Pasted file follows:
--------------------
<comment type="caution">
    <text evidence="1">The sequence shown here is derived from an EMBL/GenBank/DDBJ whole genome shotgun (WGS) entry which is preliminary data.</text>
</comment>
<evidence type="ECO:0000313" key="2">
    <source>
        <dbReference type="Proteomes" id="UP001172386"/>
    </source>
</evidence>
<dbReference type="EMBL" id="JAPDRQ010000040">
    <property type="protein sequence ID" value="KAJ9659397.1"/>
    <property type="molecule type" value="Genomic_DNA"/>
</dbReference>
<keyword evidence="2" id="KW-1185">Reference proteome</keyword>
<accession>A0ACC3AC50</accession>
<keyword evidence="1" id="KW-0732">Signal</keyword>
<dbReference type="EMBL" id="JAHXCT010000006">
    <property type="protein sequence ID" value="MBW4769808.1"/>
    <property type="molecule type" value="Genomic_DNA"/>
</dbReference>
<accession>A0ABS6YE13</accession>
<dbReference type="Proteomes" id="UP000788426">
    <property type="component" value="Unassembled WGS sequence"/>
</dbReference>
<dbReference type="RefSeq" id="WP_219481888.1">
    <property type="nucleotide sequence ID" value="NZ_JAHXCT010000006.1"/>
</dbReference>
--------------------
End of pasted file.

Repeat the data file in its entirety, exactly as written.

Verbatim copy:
<comment type="caution">
    <text evidence="1">The sequence shown here is derived from an EMBL/GenBank/DDBJ whole genome shotgun (WGS) entry which is preliminary data.</text>
</comment>
<evidence type="ECO:0000313" key="2">
    <source>
        <dbReference type="Proteomes" id="UP001172386"/>
    </source>
</evidence>
<dbReference type="EMBL" id="JAPDRQ010000040">
    <property type="protein sequence ID" value="KAJ9659397.1"/>
    <property type="molecule type" value="Genomic_DNA"/>
</dbReference>
<keyword evidence="2" id="KW-1185">Reference proteome</keyword>
<accession>A0ACC3AC50</accession>
<keyword evidence="1" id="KW-0732">Signal</keyword>
<dbReference type="EMBL" id="JAHXCT010000006">
    <property type="protein sequence ID" value="MBW4769808.1"/>
    <property type="molecule type" value="Genomic_DNA"/>
</dbReference>
<accession>A0ABS6YE13</accession>
<dbReference type="Proteomes" id="UP000788426">
    <property type="component" value="Unassembled WGS sequence"/>
</dbReference>
<dbReference type="RefSeq" id="WP_219481888.1">
    <property type="nucleotide sequence ID" value="NZ_JAHXCT010000006.1"/>
</dbReference>